The baroque Spanish painter Bartolomé Esteban Murillo (1617-1682) is best known for his rather sappy renditions of the Immaculate Conception of the Virgin Mary, while Venice’s Paolo Veronese (1528-1588) may be best known for his lush Renaissance allegories with humanistic overtones. Yet in two small but peerless exhibitions at The Frick Collection, we may view radically different selections from their oeuvre. One show is “Murillo: The Self–Portraits” (through February 11); the other is “Veronese in Murano: Two Venetian Renaissance Masterpieces Restored” (through March 11). (more…)

JIMMIE DURHAM AT THE WHITNEY; AMADEO MODIGLIANI AT THE JEWISH MUSEUM

January 18, 2018

Tags: Jimmie Durham, Modigliani

Installation view of the exhibition Modigliani Unmasked. September 15, 2017 – February 4, 2018. The Jewish Museum, NY. Photo: Jason Mandella.
I don’t have a lot to say about “Jimmie Durham: At the Center of the World,” at the Whitney Museum of American Art (through January 28). Therefore I shall just fold my discussion of it into my review of a show whose sheer beauty led me to linger at it a lot longer, “Modigliani Unmasked” at The Jewish Museum (February 4). Both artists are or were outsiders within their respective time frames, though what this meant for their careers varied. (more…)

“ITEMS: IS FASHION MODERN?” AT MOMA

January 13, 2018

New Era 59FIFTY style New York Yankee Scarlet fitted cap. 1996. Size 7 ⅜. Wool cap with embroidered interlocking NY front logo. Yankees Top Hat logo rear embroidery. Made in the U.S.A (Buffalo, N.Y.) An original example of the first red cap ordered by request from Spike Lee to wear at game 3 of the 1996 world series playoffs.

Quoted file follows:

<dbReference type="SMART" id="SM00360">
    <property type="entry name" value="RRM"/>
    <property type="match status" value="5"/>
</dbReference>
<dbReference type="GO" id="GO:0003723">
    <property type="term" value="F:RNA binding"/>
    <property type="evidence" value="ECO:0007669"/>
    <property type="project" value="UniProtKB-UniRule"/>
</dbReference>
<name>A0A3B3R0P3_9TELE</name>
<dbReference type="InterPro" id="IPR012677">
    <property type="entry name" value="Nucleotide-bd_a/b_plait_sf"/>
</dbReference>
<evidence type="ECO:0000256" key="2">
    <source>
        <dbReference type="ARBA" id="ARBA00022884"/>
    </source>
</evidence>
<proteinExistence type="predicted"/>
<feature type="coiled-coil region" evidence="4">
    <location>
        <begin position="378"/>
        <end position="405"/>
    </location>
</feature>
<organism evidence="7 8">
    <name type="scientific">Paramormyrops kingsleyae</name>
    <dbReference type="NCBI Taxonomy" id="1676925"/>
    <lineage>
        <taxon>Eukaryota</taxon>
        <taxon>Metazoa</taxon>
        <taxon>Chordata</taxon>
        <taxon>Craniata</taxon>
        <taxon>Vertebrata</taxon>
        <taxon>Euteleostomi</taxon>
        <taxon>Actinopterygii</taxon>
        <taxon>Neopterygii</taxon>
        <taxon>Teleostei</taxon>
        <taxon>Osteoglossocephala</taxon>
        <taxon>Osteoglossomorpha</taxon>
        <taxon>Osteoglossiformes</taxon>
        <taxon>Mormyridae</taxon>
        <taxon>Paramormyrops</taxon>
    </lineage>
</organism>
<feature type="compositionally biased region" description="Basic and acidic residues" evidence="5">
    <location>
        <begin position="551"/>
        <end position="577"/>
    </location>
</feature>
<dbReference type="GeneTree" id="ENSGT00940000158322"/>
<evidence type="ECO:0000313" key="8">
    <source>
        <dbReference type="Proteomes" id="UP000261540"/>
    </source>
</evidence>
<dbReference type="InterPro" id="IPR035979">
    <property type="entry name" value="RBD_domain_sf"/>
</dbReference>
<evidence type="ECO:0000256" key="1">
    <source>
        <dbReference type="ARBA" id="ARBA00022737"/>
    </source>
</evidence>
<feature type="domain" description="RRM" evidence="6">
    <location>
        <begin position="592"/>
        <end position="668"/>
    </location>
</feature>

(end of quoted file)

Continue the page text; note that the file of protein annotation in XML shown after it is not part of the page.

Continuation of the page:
One of the nice things that distinguishes the three big shows of applied arts this autumn is that in one way or another their organizers espouse formal values, as opposed to sociopolitical significance. Such was true at the media preview of the clothing—and accessories---show at the Museum of Modern Art entitled “Items: Is Fashion Modern?” (through January 28). (more…)

MESMERIZING ANIMAL MUMMIES AT THE BROOKLYN MUSEUM

January 8, 2018

Ibis Coffin. Possibly from Tuna el-Gebel, Egypt. Ptolemaic Period, 305–30 B.C.E., with later additions. Wood, silver, gold, rock crystal, 15 1/16 x 7 15/16 x 21 15/16 in. (38.2 x 20.2 x 55.8 cm). Brooklyn Museum; Charles Edwin Wilbour Fund, 49.48. (Photo: Gavin Ashworth, Brooklyn Museum).
Do you like little animals, especially kitty cats? Do you groove with ancient Egyptian art & culture? And do you have (perhaps) a slight taste for the macabre? If you answered “yes” to any or all of these questions, you will enjoy “Soulful Creatures: Animal Mummies in Ancient Egypt” at the Brooklyn Museum (through January 21). (more…)

CHINA AT THE GUGGENHEIM: POLITICS AS USUAL

January 1, 2018

Tags: Zhao Bandi, Chen Zhen

Zhao Bandi, Young Zhang, 1992. Oil on canvas, 214 x 140 cm. Private collection, image courtesy ShangART Gallery, Shanghai.
As I’ve said before, this is a big season for politics in art, and a determined contribution in this department is “Art and China after 1989: Theater of the World” at the Solomon R. Guggenheim Museum (through January 7). At least, it’s meant to be a sociopolitical show. (more…)

SAD NEWS: CHARLES MILLARD

December 26, 2017

Tags: Charles Millard

Well, in this holiday season I have sad news and glad news. The sad news is an obituary of Charles Millard, who according to a long & loving paid notice in the New York Times for December 17 died on December 11 at his home in Chapel Hill, NC. Millard was a gifted curator with an excellent eye and the force of his convictions to back it up. He was a good friend to me, but more importantly to many artists--among those mentioned in his obituary were Helen Frankenthaler, Anthony Caro, Kenneth Noland & Jules Olitski, but I know there were others as well. (more…)